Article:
Discussion

Pathological fractures happen secondary to trivial trauma. Hence, in all cases of trauma, the possibility of pathological fracture should be kept in mind. When the cell-mediated immunity goes down, the chances of infection flare up[2, 5, 4, 8].This is, especially, true in multiple myeloma where these patients are prone to infections with MRSA. The posterior elements of the spine should not be removed in cases of burst fractures to avoid conversion of a 180° instability to a 360° instability. In a burst fracture, it is wiser not to remove the posterior elements to avoid a 360° instability. When the posterior elements are removed, the anterior column should be recreated as 80% of the weight is borne through the vertebral bodies. In the lumbar spine burst fractures, two-level fixation above and at least one-level below the fracture is recommended. In acute infection, the implants may have to be removed in cases of pyogenic infection or when the implant is loose. In chronic cases when the screw path is fully studded with granulation tissue, the implant would be loose and needs removal. Chemotherapy may be difficult in the presence of infection. Hence, medical treatment may be delayed and the disease may progress during this time.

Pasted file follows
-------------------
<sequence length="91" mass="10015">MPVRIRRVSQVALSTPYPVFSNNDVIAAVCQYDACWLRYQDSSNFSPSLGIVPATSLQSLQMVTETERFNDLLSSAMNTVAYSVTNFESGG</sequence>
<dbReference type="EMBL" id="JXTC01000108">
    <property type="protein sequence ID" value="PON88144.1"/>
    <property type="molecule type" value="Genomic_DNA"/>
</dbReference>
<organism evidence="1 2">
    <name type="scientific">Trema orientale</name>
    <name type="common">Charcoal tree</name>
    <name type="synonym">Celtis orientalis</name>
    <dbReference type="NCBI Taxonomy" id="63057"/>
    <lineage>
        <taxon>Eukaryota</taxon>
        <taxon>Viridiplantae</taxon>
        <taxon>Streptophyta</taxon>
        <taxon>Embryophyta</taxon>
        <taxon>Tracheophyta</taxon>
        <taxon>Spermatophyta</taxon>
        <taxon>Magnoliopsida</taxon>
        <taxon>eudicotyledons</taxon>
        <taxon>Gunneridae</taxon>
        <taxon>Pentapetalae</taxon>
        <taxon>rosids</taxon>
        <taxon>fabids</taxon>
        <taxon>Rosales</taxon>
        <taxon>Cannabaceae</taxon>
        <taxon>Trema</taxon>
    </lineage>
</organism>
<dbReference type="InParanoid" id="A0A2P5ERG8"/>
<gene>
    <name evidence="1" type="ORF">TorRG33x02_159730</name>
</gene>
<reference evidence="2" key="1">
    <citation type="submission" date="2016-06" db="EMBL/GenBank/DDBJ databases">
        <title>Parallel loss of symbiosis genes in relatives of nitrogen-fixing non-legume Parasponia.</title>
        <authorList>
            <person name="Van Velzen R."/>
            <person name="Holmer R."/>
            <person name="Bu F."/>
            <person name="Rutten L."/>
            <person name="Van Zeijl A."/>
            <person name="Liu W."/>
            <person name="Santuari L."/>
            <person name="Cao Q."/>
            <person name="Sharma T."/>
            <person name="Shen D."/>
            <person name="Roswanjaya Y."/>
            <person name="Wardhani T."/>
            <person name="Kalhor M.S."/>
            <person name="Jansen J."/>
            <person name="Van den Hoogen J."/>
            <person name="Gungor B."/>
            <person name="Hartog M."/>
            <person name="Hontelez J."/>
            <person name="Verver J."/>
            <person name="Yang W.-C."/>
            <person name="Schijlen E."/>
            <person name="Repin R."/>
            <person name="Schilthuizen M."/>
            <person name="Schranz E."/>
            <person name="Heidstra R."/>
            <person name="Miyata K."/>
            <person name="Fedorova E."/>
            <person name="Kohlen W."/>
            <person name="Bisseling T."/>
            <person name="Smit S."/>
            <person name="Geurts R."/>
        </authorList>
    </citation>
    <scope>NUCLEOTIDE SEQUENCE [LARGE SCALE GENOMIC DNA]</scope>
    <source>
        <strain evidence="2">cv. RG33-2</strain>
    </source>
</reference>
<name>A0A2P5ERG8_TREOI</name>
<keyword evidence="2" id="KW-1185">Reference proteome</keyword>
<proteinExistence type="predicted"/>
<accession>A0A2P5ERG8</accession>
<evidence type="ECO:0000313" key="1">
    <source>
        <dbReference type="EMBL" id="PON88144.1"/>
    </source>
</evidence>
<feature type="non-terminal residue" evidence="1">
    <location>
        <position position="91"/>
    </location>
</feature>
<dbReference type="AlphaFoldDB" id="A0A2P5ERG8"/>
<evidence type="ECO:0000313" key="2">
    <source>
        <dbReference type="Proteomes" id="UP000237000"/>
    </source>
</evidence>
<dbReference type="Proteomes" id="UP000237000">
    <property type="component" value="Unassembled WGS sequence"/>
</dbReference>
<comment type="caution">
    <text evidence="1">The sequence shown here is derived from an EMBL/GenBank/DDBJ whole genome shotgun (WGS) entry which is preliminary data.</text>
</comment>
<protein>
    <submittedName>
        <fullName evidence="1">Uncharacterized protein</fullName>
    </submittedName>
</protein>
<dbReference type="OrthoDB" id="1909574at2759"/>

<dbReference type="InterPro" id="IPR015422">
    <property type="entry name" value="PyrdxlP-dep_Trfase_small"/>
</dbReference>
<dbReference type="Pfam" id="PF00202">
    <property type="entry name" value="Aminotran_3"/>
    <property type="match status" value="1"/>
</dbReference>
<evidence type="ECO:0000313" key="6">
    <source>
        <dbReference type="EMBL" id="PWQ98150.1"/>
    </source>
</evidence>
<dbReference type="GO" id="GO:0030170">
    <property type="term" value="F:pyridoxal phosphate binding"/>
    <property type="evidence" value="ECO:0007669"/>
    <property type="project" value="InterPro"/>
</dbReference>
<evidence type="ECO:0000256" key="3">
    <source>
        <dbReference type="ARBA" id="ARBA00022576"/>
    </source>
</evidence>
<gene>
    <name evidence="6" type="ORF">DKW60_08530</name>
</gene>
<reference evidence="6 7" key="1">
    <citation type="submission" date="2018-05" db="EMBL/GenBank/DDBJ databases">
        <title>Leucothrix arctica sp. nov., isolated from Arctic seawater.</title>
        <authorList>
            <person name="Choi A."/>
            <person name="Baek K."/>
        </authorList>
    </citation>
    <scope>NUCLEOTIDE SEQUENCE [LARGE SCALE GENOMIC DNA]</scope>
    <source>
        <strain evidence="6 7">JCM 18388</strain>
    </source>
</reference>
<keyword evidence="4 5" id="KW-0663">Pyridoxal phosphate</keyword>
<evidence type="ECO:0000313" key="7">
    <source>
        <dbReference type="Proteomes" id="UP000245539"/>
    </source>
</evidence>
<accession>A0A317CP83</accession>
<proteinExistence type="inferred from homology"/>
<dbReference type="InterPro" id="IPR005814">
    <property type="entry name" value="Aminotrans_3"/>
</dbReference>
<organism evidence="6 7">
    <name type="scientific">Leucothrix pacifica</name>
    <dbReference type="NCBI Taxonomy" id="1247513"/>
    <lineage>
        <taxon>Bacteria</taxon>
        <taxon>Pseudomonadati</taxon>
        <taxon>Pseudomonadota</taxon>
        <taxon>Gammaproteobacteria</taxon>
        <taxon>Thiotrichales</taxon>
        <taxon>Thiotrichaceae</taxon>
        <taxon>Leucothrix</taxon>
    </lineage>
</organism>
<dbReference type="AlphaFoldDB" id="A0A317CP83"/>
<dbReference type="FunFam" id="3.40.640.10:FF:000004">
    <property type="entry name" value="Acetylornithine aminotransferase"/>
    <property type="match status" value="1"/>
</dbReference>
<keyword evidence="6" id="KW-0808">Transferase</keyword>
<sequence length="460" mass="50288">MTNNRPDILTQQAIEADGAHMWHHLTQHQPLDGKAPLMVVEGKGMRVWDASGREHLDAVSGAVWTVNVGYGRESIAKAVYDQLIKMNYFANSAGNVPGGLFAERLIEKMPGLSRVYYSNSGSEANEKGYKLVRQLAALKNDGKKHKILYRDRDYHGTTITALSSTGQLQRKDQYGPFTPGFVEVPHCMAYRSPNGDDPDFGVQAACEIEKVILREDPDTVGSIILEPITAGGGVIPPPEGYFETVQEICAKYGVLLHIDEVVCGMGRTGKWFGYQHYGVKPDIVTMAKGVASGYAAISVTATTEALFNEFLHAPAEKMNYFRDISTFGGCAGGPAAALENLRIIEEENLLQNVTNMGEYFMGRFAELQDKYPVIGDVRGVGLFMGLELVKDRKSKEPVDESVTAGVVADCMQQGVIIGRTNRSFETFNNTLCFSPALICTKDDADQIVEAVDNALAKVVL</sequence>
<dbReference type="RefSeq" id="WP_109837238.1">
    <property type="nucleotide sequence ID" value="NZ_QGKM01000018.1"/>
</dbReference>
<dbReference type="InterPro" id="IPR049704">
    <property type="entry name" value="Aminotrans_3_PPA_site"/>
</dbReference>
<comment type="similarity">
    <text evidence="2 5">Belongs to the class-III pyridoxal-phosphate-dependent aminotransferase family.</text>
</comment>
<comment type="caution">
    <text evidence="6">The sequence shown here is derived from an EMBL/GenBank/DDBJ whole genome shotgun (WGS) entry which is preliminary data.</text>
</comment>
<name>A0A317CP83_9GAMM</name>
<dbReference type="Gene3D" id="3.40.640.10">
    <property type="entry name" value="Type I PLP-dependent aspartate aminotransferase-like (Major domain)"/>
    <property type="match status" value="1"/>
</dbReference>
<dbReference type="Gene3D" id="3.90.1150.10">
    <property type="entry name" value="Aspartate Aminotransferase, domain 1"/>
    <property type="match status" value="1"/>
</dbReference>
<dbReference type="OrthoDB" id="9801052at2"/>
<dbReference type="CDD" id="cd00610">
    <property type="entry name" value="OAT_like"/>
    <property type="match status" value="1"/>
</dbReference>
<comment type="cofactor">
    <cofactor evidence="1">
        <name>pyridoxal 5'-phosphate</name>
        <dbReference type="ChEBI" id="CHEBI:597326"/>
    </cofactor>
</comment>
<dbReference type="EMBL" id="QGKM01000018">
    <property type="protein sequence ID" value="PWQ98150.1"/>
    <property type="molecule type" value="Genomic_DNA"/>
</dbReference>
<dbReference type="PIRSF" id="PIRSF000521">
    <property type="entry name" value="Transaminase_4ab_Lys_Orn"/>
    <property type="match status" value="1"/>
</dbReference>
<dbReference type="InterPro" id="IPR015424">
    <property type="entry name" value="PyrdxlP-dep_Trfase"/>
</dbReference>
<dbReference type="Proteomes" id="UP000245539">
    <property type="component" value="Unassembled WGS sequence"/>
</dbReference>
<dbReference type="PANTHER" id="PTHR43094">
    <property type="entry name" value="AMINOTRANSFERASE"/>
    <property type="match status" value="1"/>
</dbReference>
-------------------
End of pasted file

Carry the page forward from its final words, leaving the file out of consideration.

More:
Conclusion

Pathological fracture should be suspected in fractures resulting from trivial trauma. Multiple myeloma patients have a higher chance of infection with MRSA. With chemotherapy, the immunity goes further down resulting in florid infection. Avoid removal of posterior elements of the spine in cases of burst fractures to avoid conversion of a 180° instability to a 360° instability.

Clinical Message

Pathological fracture should be suspected in fractures resulting from trivial trauma. Avoid removal of posterior elements of the spine in cases of burst fractures.

References

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9. Abbey DM, Turner DM, Warson JS, Wirt TC, Scalley RD. Treatment of postoperative wound infections following spinal fusion with instrumentation. J Spinal Disord 1995;8:278-83.


 Dr. Suresh Pillai

How to Cite This Article: Pillai S. Postoperative Spine Infection – Postoperative MRSA Infection in a Wrongly Diagnosed Case of Spine Trauma. Journal of Orthopaedic Case Reports 2018 Sep-Oct; 8(5): 54-56.